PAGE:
Tackling the Shift Between the Analog and Digital in a Post Internet World
The Netherlands is a small country but it should not be underrated. The country has enjoyed a positive global reputation over the last few decades, as well as an excellent system of art academies. Many cities are proud homes to distinguished art programs and yet, Amsterdam by far takes the lead when it comes to museums, galleries, and architecture. A large majority of the countries' prominent exhibiting galleries are based here and the city welcomes a large group of creatives and collectors that eagerly flock the cobbled streets to visit, see, and buy. After waiting for over a decade for the Rijksmuseum, Van Gogh Museum and, most importantly, the contemporary Stedelijk Museum to open their doors after going through a massive refurbishment, Amsterdam has managed to reposition itself with a vibrant gallery scene, as well as important educational programs such as The Rijksakademie and this year's debut of the Amsterdam Art Fair. The city prides itself on its broad perspective, while still remaining loyal to its own. Much like the Upstream Gallery.
Founded in 2003 by Nieck de Bruijn, the gallery very much started out from a collector's perspective and aimed to bridge the gap between the existing Amsterdam art scene and radical artists who had yet to find representation. The gallery's manager James Tergau notes that “Martijn Dijkstra, who joined the team as co-owner soon after its founding, brought his background in architecture to the gallery. This has proven to be very useful in curating the exhibitions”. Upstream Gallery has always had a strong interest in exploring the fine line between digital and analogue, between form and function. Earlier this year the gallery presented the third exhibition in a series, Shifting Optics, in which it poses questions such as “What can the analogue teach us about the digital world? What steps are to be made now that the visual arts seem to have embraced the digital world as a habitat?” Back when the first exhibition premiered Upstream introduced a host of new artists that integrated the digital within their work as seamlessly as only 'digital natives' could. Included in the show was Dutch artist Rafaël Rozendaal, who's well known for creating one hundred websites, which seemingly function as his virtual selling space.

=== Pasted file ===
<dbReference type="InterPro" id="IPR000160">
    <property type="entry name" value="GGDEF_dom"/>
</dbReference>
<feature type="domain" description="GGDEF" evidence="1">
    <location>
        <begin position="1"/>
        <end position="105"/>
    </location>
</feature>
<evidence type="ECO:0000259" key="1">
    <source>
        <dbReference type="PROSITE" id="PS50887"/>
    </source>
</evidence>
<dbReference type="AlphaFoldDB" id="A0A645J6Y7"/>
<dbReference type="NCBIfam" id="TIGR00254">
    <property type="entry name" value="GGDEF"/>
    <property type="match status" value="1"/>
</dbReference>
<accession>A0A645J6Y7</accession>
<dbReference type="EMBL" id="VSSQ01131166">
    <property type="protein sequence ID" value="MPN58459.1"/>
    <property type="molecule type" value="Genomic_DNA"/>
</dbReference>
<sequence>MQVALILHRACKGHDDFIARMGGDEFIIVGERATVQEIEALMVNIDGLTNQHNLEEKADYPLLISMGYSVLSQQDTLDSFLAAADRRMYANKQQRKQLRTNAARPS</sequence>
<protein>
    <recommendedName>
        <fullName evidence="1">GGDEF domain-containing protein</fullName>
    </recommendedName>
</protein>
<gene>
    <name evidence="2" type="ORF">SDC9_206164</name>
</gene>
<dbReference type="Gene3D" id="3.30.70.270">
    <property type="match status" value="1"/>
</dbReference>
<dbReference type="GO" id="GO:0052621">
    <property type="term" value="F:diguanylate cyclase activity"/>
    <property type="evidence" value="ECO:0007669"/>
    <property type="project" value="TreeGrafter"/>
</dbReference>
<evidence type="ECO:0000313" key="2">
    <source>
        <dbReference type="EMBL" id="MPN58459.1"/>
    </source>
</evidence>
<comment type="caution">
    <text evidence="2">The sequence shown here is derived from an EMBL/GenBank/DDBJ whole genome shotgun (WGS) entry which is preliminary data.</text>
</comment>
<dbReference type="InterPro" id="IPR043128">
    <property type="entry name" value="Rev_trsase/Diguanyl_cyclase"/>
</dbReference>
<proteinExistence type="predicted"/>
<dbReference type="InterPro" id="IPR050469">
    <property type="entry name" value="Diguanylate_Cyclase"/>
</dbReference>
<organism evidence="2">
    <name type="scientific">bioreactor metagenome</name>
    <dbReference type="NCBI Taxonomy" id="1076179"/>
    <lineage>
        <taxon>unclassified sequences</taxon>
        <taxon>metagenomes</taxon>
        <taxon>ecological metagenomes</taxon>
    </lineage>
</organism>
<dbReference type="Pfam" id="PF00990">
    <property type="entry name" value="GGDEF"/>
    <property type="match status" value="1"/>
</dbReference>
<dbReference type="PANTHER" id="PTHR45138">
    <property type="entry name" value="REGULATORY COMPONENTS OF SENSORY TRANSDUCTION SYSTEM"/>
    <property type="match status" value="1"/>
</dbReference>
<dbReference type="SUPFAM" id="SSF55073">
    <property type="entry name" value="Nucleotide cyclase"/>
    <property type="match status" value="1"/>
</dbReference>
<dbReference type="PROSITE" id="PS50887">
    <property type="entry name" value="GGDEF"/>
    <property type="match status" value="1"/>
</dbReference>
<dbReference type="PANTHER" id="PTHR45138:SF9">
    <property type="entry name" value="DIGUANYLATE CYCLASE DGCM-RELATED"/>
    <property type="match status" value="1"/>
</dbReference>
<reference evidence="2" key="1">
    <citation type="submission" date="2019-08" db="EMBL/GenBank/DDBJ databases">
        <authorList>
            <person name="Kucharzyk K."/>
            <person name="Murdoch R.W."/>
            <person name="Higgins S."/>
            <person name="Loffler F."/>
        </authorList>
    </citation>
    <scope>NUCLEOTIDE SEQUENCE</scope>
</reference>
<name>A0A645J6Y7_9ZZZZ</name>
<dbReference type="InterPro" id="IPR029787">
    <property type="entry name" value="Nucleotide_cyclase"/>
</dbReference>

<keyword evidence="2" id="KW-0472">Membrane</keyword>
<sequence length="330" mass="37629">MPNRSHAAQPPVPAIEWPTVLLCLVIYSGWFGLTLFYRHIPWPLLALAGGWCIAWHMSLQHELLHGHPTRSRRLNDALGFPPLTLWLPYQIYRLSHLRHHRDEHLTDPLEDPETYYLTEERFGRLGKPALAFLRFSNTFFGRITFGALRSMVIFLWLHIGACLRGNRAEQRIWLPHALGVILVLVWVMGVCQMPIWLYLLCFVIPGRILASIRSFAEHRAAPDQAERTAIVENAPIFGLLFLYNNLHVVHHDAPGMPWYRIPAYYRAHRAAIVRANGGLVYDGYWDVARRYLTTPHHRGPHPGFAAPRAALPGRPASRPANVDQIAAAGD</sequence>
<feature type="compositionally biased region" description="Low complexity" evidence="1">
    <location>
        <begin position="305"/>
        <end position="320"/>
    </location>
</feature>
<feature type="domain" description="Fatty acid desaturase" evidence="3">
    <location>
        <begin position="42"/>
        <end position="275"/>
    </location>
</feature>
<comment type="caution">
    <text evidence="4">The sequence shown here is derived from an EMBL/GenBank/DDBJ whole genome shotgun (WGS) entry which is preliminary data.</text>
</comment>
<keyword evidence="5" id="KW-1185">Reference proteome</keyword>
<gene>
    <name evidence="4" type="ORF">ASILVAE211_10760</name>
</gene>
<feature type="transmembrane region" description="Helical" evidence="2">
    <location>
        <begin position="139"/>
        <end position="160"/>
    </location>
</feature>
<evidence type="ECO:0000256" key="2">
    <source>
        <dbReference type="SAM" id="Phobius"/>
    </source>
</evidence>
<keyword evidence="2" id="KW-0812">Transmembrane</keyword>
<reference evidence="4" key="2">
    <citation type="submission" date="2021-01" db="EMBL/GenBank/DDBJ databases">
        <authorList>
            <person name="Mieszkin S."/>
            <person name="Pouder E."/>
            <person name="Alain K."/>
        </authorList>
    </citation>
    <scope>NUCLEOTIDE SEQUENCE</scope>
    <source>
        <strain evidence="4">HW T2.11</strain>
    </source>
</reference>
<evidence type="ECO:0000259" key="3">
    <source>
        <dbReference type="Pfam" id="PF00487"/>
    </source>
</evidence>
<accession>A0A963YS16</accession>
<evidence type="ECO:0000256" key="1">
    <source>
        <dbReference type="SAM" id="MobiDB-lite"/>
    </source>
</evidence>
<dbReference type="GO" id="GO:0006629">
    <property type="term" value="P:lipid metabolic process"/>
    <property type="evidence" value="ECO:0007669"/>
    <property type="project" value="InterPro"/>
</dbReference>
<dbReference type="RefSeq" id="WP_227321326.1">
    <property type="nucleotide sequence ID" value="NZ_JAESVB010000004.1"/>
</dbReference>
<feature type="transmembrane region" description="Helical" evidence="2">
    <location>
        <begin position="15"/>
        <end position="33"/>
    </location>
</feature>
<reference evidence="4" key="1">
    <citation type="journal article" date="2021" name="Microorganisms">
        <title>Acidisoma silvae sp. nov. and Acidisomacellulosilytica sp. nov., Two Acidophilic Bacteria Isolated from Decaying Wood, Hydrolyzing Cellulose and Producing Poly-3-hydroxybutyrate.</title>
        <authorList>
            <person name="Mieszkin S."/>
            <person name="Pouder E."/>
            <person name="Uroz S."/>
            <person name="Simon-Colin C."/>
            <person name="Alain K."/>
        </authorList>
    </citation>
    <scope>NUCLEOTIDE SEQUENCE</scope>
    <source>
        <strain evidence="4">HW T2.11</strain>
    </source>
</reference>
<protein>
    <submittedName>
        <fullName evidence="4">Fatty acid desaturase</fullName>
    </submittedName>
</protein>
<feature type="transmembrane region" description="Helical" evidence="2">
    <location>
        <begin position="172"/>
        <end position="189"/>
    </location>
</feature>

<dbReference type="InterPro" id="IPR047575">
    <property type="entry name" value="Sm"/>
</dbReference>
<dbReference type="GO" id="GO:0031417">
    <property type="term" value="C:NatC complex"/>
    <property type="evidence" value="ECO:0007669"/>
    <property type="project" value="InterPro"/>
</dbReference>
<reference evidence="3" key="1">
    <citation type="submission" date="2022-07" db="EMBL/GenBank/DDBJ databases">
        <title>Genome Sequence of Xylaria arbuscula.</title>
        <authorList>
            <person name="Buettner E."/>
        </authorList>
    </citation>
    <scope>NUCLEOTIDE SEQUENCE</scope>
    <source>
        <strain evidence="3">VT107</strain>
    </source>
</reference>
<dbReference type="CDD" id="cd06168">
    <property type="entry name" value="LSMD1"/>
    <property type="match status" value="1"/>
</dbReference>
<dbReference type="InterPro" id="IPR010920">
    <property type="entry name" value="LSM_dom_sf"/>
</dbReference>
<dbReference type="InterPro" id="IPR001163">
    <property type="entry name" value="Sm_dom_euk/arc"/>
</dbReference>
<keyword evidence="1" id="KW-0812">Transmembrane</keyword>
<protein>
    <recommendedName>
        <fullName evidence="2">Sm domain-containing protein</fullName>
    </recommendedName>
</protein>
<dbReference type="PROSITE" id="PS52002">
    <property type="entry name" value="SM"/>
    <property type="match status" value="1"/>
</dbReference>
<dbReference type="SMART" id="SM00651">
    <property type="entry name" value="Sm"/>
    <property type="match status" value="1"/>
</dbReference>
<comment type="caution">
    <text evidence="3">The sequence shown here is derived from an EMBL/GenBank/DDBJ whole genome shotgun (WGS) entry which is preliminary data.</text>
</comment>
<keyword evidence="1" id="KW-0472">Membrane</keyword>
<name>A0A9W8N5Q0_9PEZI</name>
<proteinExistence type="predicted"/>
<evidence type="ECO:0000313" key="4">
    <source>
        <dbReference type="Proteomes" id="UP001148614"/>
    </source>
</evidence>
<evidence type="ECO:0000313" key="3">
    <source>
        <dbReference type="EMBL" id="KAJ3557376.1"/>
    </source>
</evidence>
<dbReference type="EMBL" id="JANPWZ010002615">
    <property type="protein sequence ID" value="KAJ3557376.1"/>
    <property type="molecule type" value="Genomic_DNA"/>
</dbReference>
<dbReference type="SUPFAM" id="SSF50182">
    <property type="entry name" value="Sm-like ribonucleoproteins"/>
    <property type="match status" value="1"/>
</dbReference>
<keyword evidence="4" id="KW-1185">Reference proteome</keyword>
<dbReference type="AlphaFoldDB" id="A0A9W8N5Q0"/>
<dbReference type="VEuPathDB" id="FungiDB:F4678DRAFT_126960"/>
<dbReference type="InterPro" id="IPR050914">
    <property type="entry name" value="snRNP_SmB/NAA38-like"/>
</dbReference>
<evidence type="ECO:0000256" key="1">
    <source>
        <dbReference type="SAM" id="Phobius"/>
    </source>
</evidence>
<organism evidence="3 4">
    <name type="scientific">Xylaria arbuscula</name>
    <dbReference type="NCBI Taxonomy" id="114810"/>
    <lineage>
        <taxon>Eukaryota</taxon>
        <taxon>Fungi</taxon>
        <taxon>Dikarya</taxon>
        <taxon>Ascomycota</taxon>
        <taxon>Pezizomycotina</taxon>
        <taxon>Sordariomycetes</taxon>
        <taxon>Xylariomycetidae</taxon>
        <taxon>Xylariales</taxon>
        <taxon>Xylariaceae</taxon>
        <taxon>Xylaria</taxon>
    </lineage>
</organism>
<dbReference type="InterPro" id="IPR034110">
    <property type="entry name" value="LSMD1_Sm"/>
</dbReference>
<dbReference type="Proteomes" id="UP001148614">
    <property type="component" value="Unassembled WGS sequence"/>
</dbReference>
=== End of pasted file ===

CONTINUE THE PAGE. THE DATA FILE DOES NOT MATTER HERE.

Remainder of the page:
The gallery recently located from a small white cube space in the trendy The Pijp area to a piano nobile just by one of Amsterdam’s iconic grand canal houses. Within this urban palace, which was built in 1642 by the renowned architect Philips Vingboons, the gallery plans on expanding into its next phase. All artists represented by the gallery are “chosen from a personal interest and taste, but what they share is a sense of being radical, by engagement or conceptuality. We like to bring pioneering and critical work from artists from The Netherlands and abroad, with a mix of undiscovered talent and more established artists”. Over the last years, the gallery has become more and more focused on (post-)Internet art, and collaborations with artists such as Rafaël Rozendaal, Jan Robert Leegte, JODI, and Constant Dullaart. After the summer break Upstream Gallery will re-open with a much-anticipated solo exhibition by Rafaël Rozendaal. “During the opening weekend of this exhibition, the Stedelijk Museum Amsterdam will host a 'Bring Your Own Beamer event' – a series of events that was first initiated by Rozendaal in 2010 and since has taken place globally”. Also scheduled for this autumn is Constant Dullaart's first solo exhibition.
Liv Fleischhacker is a freelance writer based in Berlin. Her favorite topics include art, design and food.